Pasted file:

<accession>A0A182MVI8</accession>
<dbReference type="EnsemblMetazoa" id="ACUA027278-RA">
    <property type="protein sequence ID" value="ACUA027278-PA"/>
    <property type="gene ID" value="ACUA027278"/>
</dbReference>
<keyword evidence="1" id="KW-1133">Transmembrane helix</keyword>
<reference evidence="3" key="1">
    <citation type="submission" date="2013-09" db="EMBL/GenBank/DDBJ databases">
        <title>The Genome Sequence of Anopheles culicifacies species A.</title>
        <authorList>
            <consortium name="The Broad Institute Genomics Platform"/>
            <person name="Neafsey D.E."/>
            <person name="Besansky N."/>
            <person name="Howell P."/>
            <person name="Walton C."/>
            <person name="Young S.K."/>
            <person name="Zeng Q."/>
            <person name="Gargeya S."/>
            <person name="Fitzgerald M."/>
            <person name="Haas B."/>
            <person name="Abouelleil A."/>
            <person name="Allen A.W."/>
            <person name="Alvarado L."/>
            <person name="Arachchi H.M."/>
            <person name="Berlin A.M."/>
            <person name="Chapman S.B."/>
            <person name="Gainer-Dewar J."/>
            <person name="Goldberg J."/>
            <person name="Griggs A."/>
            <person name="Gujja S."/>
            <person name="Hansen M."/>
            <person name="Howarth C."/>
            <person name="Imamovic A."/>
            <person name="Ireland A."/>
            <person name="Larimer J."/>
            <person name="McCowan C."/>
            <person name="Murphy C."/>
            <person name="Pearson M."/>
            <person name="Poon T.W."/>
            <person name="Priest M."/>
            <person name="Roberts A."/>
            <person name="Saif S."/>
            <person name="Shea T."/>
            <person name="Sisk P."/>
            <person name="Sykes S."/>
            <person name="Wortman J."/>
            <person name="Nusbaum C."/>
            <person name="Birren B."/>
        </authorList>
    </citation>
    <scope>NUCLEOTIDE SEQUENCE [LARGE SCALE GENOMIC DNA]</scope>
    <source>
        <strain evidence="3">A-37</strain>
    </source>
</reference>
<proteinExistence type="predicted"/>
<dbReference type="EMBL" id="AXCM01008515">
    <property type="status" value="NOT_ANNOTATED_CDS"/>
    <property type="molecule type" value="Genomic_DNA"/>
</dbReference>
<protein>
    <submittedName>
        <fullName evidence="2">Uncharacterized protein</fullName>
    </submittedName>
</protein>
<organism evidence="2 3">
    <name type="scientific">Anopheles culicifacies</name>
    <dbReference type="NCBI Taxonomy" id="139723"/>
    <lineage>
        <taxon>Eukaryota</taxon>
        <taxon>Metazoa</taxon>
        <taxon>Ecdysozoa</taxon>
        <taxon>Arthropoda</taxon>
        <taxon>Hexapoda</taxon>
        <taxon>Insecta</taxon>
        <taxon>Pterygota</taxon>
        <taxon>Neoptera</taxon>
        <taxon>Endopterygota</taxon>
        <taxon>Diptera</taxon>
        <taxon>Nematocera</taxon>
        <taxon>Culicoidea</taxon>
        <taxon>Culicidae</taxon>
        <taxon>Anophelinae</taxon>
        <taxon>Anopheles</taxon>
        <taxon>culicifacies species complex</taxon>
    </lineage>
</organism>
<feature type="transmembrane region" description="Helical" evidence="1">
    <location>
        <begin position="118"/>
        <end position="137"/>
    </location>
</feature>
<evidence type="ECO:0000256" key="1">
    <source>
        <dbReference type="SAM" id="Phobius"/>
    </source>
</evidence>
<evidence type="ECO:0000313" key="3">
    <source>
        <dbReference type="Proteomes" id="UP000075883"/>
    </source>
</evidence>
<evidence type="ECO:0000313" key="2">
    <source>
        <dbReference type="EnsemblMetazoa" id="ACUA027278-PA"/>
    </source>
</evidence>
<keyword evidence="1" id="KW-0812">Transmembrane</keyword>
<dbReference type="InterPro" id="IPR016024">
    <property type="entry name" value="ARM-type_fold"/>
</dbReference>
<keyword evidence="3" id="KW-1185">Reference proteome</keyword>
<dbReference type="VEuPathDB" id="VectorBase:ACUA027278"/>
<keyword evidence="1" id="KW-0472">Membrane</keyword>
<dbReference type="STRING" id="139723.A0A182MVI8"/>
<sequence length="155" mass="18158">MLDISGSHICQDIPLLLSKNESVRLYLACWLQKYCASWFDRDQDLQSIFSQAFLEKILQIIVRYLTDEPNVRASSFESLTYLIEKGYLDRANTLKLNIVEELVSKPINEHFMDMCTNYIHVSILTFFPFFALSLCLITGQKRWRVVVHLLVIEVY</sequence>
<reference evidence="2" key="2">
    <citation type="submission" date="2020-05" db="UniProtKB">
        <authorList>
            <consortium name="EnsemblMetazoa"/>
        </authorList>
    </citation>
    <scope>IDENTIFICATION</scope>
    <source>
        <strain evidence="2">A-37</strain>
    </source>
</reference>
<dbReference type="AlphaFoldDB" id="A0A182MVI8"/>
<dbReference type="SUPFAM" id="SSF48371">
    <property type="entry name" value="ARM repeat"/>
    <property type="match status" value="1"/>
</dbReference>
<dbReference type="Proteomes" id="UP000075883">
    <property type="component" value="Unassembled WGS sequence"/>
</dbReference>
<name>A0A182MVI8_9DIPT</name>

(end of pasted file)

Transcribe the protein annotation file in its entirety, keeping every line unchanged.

<accession>A0A182MVI8</accession>
<dbReference type="EnsemblMetazoa" id="ACUA027278-RA">
    <property type="protein sequence ID" value="ACUA027278-PA"/>
    <property type="gene ID" value="ACUA027278"/>
</dbReference>
<keyword evidence="1" id="KW-1133">Transmembrane helix</keyword>
<reference evidence="3" key="1">
    <citation type="submission" date="2013-09" db="EMBL/GenBank/DDBJ databases">
        <title>The Genome Sequence of Anopheles culicifacies species A.</title>
        <authorList>
            <consortium name="The Broad Institute Genomics Platform"/>
            <person name="Neafsey D.E."/>
            <person name="Besansky N."/>
            <person name="Howell P."/>
            <person name="Walton C."/>
            <person name="Young S.K."/>
            <person name="Zeng Q."/>
            <person name="Gargeya S."/>
            <person name="Fitzgerald M."/>
            <person name="Haas B."/>
            <person name="Abouelleil A."/>
            <person name="Allen A.W."/>
            <person name="Alvarado L."/>
            <person name="Arachchi H.M."/>
            <person name="Berlin A.M."/>
            <person name="Chapman S.B."/>
            <person name="Gainer-Dewar J."/>
            <person name="Goldberg J."/>
            <person name="Griggs A."/>
            <person name="Gujja S."/>
            <person name="Hansen M."/>
            <person name="Howarth C."/>
            <person name="Imamovic A."/>
            <person name="Ireland A."/>
            <person name="Larimer J."/>
            <person name="McCowan C."/>
            <person name="Murphy C."/>
            <person name="Pearson M."/>
            <person name="Poon T.W."/>
            <person name="Priest M."/>
            <person name="Roberts A."/>
            <person name="Saif S."/>
            <person name="Shea T."/>
            <person name="Sisk P."/>
            <person name="Sykes S."/>
            <person name="Wortman J."/>
            <person name="Nusbaum C."/>
            <person name="Birren B."/>
        </authorList>
    </citation>
    <scope>NUCLEOTIDE SEQUENCE [LARGE SCALE GENOMIC DNA]</scope>
    <source>
        <strain evidence="3">A-37</strain>
    </source>
</reference>
<proteinExistence type="predicted"/>
<dbReference type="EMBL" id="AXCM01008515">
    <property type="status" value="NOT_ANNOTATED_CDS"/>
    <property type="molecule type" value="Genomic_DNA"/>
</dbReference>
<protein>
    <submittedName>
        <fullName evidence="2">Uncharacterized protein</fullName>
    </submittedName>
</protein>
<organism evidence="2 3">
    <name type="scientific">Anopheles culicifacies</name>
    <dbReference type="NCBI Taxonomy" id="139723"/>
    <lineage>
        <taxon>Eukaryota</taxon>
        <taxon>Metazoa</taxon>
        <taxon>Ecdysozoa</taxon>
        <taxon>Arthropoda</taxon>
        <taxon>Hexapoda</taxon>
        <taxon>Insecta</taxon>
        <taxon>Pterygota</taxon>
        <taxon>Neoptera</taxon>
        <taxon>Endopterygota</taxon>
        <taxon>Diptera</taxon>
        <taxon>Nematocera</taxon>
        <taxon>Culicoidea</taxon>
        <taxon>Culicidae</taxon>
        <taxon>Anophelinae</taxon>
        <taxon>Anopheles</taxon>
        <taxon>culicifacies species complex</taxon>
    </lineage>
</organism>
<feature type="transmembrane region" description="Helical" evidence="1">
    <location>
        <begin position="118"/>
        <end position="137"/>
    </location>
</feature>
<evidence type="ECO:0000256" key="1">
    <source>
        <dbReference type="SAM" id="Phobius"/>
    </source>
</evidence>
<evidence type="ECO:0000313" key="3">
    <source>
        <dbReference type="Proteomes" id="UP000075883"/>
    </source>
</evidence>
<evidence type="ECO:0000313" key="2">
    <source>
        <dbReference type="EnsemblMetazoa" id="ACUA027278-PA"/>
    </source>
</evidence>
<keyword evidence="1" id="KW-0812">Transmembrane</keyword>
<dbReference type="InterPro" id="IPR016024">
    <property type="entry name" value="ARM-type_fold"/>
</dbReference>
<keyword evidence="3" id="KW-1185">Reference proteome</keyword>
<dbReference type="VEuPathDB" id="VectorBase:ACUA027278"/>
<keyword evidence="1" id="KW-0472">Membrane</keyword>
<dbReference type="STRING" id="139723.A0A182MVI8"/>
<sequence length="155" mass="18158">MLDISGSHICQDIPLLLSKNESVRLYLACWLQKYCASWFDRDQDLQSIFSQAFLEKILQIIVRYLTDEPNVRASSFESLTYLIEKGYLDRANTLKLNIVEELVSKPINEHFMDMCTNYIHVSILTFFPFFALSLCLITGQKRWRVVVHLLVIEVY</sequence>
<reference evidence="2" key="2">
    <citation type="submission" date="2020-05" db="UniProtKB">
        <authorList>
            <consortium name="EnsemblMetazoa"/>
        </authorList>
    </citation>
    <scope>IDENTIFICATION</scope>
    <source>
        <strain evidence="2">A-37</strain>
    </source>
</reference>
<dbReference type="AlphaFoldDB" id="A0A182MVI8"/>
<dbReference type="SUPFAM" id="SSF48371">
    <property type="entry name" value="ARM repeat"/>
    <property type="match status" value="1"/>
</dbReference>
<dbReference type="Proteomes" id="UP000075883">
    <property type="component" value="Unassembled WGS sequence"/>
</dbReference>
<name>A0A182MVI8_9DIPT</name>